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Old 03-03-2008, 10:58 PM   #12
Ellis Amdur
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Location: Seattle
Join Date: May 2003
Posts: 899
Shioda and Kodokai

There is no doubt that Shioda trained - a little - with Kodo Horikawa. It's not a secret either. I wrote to the Yoshinkan and had a very clear email exchange with one of the younger shihan. He said, essentially, "yes, everyone knows that." Horikawa came to the Yoshinkan and taught at least one open seminar, and then on several occasions (I've heard a few and up to ten or so), Shioda and some senior students met with him behind closed doors. I then wrote and asked if Shioda sensei's technique changed from that point. The young shihan said he would check with some who were there. He got back to me and said that Shioda sensei, per the senior shihan, did not change before and after. (Which could be true and could be not). I do have independent, first hand, confirmation that Shioda, himself, was somewhat discomfited when his association with Horikawa was made (sort of) public.
A couple of points - descriptions of Ueshiba, when he was NOT trying to do his "aikido" sound remarkably like Daito-ryu. Specifically, his demo at Kenkoku University in Manchuria, where Ohba Hideo, (Tomiki's 1st deshi) believed that he would be disrespectful if he didn't try to attack all in, trying to destroy Ueshiba. Ohba was highly ranked in judo, in karate and had extensive training in various weaponry as well.
"Since the Emperor of Manchuria was in an exalted position at that time like the Emperor of Japan I thought I should not take ukemi for Ueshiba in the way I usually did. If Ueshiba Sensei were a true master he could freehand handle a true punch, thrust or grab. Therefore, I decided to attack him seriously.
Tada Hiroshi stated:
My cousin, who is one year older than me, told me it was a fantastic demonstration. Apparently hardly anyone could take Ueshiba Sensei's ukemi. They weren't just being thrown, it was if they were being shocked by high-voltage electricity.
Ueshiba was furious with Ohba, because, he felt, he was not able to demonstrate what HE thought was important. Ohba recalled that Ueshiba stomped off the mat, yelling at him, "Omae wa baka."
He was mollified, however, when Sonobe Hideo, the most wonderful naginata sensei in Japan at that time ,approached him.
She said, ‘Mr. Ueshiba I have never seen more wonderful techniques than what you showed today. They were fantastic!' Ueshiba Sensei, who had been in a bad mood, asked her what part she liked. He asked me to find a place where they could talk and we all went down to the basement of the Shimbuden and they discussed the theory of martial arts for two hours. While I was listening to their discussion Ueshiba Sensei asked her what she liked and she replied that she liked the ‘connections' (tsunagari) between techniques. However, I didn't understand these connections. I understood that the Dai Nihon Butokukai [Kyoto-based organization which governed Japanese martial arts] then was having a hard time trying to decide who they should choose as the best swordsman of that year and had asked Sonobe Sensei for her opinion. When I heard Sonobe Sensei tell Ueshiba Sensei that she had never seen such wonderful techniques even though she had seem him demonstrate often, I decided to learn Naginata in order to search for these ‘connections.'"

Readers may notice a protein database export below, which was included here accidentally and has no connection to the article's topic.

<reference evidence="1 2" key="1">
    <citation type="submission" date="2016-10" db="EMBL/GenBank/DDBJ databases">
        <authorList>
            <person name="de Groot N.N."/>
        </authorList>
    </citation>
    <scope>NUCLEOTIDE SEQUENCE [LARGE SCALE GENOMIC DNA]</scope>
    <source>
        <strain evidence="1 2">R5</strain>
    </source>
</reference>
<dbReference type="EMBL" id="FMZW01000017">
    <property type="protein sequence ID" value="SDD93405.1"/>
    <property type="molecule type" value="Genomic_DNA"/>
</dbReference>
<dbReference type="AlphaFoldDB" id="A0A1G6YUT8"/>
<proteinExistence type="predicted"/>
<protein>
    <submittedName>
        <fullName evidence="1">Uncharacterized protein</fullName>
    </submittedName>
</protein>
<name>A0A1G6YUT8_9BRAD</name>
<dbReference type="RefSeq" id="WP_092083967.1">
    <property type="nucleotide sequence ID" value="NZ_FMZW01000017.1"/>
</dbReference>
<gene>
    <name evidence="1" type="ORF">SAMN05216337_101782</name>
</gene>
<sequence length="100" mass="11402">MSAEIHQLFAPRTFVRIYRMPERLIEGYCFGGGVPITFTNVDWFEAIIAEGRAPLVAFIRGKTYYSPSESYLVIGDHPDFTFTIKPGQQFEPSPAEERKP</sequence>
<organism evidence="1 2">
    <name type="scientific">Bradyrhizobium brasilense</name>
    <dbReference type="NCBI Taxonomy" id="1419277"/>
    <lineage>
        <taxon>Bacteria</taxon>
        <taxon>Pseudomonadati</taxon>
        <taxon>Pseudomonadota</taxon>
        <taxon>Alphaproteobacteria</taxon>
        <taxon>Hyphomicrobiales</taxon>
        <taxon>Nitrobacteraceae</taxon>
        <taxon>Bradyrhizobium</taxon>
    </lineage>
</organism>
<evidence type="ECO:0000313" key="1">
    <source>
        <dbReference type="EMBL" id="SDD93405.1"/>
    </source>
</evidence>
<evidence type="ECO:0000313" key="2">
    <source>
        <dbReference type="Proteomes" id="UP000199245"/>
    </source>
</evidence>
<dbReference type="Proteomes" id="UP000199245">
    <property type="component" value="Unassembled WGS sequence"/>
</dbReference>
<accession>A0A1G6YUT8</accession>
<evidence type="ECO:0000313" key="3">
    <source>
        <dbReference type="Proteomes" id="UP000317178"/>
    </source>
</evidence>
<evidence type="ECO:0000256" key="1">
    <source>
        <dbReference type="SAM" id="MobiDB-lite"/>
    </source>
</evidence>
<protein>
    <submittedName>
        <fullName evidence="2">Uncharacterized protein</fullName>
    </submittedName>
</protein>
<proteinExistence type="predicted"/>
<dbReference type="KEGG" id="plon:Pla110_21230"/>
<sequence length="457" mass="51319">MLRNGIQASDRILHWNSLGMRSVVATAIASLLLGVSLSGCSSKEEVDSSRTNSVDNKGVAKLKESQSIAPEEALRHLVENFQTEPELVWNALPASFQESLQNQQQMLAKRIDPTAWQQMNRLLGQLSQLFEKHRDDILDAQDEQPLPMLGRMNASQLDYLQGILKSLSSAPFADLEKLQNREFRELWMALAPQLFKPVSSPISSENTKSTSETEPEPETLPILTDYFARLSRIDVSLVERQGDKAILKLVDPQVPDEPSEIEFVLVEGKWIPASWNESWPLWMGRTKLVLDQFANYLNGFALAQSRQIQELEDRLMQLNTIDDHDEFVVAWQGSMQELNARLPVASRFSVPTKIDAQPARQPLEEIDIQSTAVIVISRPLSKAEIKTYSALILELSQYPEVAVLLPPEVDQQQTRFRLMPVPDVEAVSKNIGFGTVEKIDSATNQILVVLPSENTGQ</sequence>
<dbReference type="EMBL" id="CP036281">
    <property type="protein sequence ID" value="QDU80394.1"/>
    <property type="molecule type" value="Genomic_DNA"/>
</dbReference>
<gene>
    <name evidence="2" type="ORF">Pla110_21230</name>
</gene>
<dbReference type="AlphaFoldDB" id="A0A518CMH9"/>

I highlighted the one section of the last quotation. She'd seen him and thought she knew what he could do - but he, unleashed, showed her something different. In other words, we very well could be making a mistake about Ueshiba simply basing things on his films, where he was showing what he "wanted aiki-do to be."
Which leads to a final point. Tenryu, the ex-sumotori, stated that Shioda was closer to Ueshiba's technique than anyone. Yet when we look at Shioda, we sometimes not this "sharp" and subtle technique which is, those in the know say, more Daito-ryu than Ueshiba's aiikido.
So maybe Shioda, too, was guilty of not doing Ueshiba's aikido ("That's not my aikido!"). But he very well could have been doing what he had actually learned from Ueshiba, something that Horikawa confirmed rather than it being new to him - whether or not Ueshiba himself wanted that to be his legacy.
The argument is not whether or not Shioda studied with Horikawa for a few classes - he did. The Yoshinkan states that openly. And further, I'm not denying the possibility that a few sessions with Horikawa somehow opened up a new world to Shioda. But one of the least attractive aspects of Daito-ryu society is how one teacher will claim another person as a student, after one or two lessons. Horikawa, himself, took six of his students to learn some DR jujutsu (he'd concentrated on the aiki with Takeda) from Sagawa, signed a book, and from that day forward, Sagawa stated, "Horikawa's my student."
In sum, then: No denial whatsoever that Shioda studied from Horikawa. But the evidence I've cited above suggests the strong possibility that Ueshiba could do that style as well - but he eschewed it for his own reasons.

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